Books Go Public: The Consequences of the Expropriation of Monastic Libraries on Innovation

63 Pages Posted: 26 Mar 2024

See all articles by Paolo Buonanno

Paolo Buonanno

University of Bergamo - Department of Economics

Francesco Cinnirella

University of Bergamo; University of Southern Denmark - Department of Business and Economics; CESifo (Center for Economic Studies and Ifo Institute) - Ifo Institute; Centre for Economic Policy Research (CEPR); CAGE

Elona Harka

University of Bergamo

Marcello Puca

University of Bergamo; CSEF - University of Naples Federico II - Centre for Studies in Economics and Finance (CSEF)

Date Written: 2024

Abstract

Access to useful knowledge is crucial for fostering modern economic growth. We show, for the first time, that knowledge accumulated and stored in monasteries was useful for innovation. In 1866, anticlerical legislation in Italy led to the suppression of religious orders, the expropriation of their properties, and the transfer of their manuscripts to local public libraries. From a contemporary survey on public libraries, we construct a unique dataset on municipalities which received monastic volumes. This information is then linked to newly digitized annual data on patents issued in Italy between 1863 and 1883. Difference-in-differences estimates show that municipalities exposed to an influx of monastic manuscripts experienced a significant increase in innovation. The effect is driven by the increase in the number of manuscripts in previously existing libraries. We show that the innovation advantage also persisted in the long run and had no impact on human capital.

Keywords: books, manuscripts, knowledge, religion, monastery, libraries, patents

JEL Classification: N330, O300, Z120

Suggested Citation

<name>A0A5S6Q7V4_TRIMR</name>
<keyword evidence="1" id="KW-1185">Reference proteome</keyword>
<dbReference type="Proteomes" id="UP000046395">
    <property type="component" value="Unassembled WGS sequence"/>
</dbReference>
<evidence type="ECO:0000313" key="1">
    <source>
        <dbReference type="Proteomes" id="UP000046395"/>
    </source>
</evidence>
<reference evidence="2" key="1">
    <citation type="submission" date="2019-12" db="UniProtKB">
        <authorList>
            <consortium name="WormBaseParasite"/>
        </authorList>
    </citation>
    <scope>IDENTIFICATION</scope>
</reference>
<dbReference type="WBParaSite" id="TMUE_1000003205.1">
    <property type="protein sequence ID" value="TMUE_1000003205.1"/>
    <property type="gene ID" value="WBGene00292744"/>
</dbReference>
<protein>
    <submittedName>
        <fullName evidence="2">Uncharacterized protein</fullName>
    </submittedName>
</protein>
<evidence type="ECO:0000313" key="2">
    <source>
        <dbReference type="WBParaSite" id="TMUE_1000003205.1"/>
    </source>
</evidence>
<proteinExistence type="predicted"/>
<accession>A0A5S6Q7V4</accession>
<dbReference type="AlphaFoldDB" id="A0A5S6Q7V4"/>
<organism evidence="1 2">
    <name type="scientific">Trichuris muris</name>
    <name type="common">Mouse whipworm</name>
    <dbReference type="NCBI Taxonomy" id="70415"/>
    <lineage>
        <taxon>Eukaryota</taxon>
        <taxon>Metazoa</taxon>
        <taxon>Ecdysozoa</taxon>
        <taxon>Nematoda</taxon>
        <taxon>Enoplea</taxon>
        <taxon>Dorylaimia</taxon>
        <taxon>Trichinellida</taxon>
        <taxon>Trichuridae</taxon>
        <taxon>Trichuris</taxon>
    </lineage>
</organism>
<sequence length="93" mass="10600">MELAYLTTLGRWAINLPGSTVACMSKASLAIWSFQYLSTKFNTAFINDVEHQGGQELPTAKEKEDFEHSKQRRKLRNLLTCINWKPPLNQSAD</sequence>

Buonanno, Paolo and Cinnirella, Francesco and Harka, Elona and Puca, Marcello, Books Go Public: The Consequences of the Expropriation of Monastic Libraries on Innovation (2024). CESifo Working Paper No. 11015, Available at SSRN: https://ssrn.com/abstract=4772588 or http://dx.doi.org/10.2139/ssrn.4772588

Paolo Buonanno (Contact Author)

University of Bergamo - Department of Economics ( email )

Via dei Caniana 2
Bergamo, Bergamo 24127
Italy

HOME PAGE: http://https://www.unibg.it/ugov/person/2913

Francesco Cinnirella

University of Bergamo ( email )

Via dei Caniana 2
Bergamo, 24129
Italy

University of Southern Denmark - Department of Business and Economics ( email )

DK-5230 Odense
Denmark

CESifo (Center for Economic Studies and Ifo Institute) - Ifo Institute ( email )

Poschingerstrasse 5
Munich, 81679
Germany

Centre for Economic Policy Research (CEPR) ( email )

London
United Kingdom

CAGE ( email )

Premier Business Centre
47-49 Park Royal Road
London, NW10 7LQ
United Kingdom

Elona Harka

University of Bergamo ( email )

Marcello Puca

University of Bergamo ( email )

Via dei Caniana 2
Bergamo, 24127
Italy

CSEF - University of Naples Federico II - Centre for Studies in Economics and Finance (CSEF) ( email )

Via Cintia
Complesso Monte S. Angelo
Naples, Naples 80126
Italy

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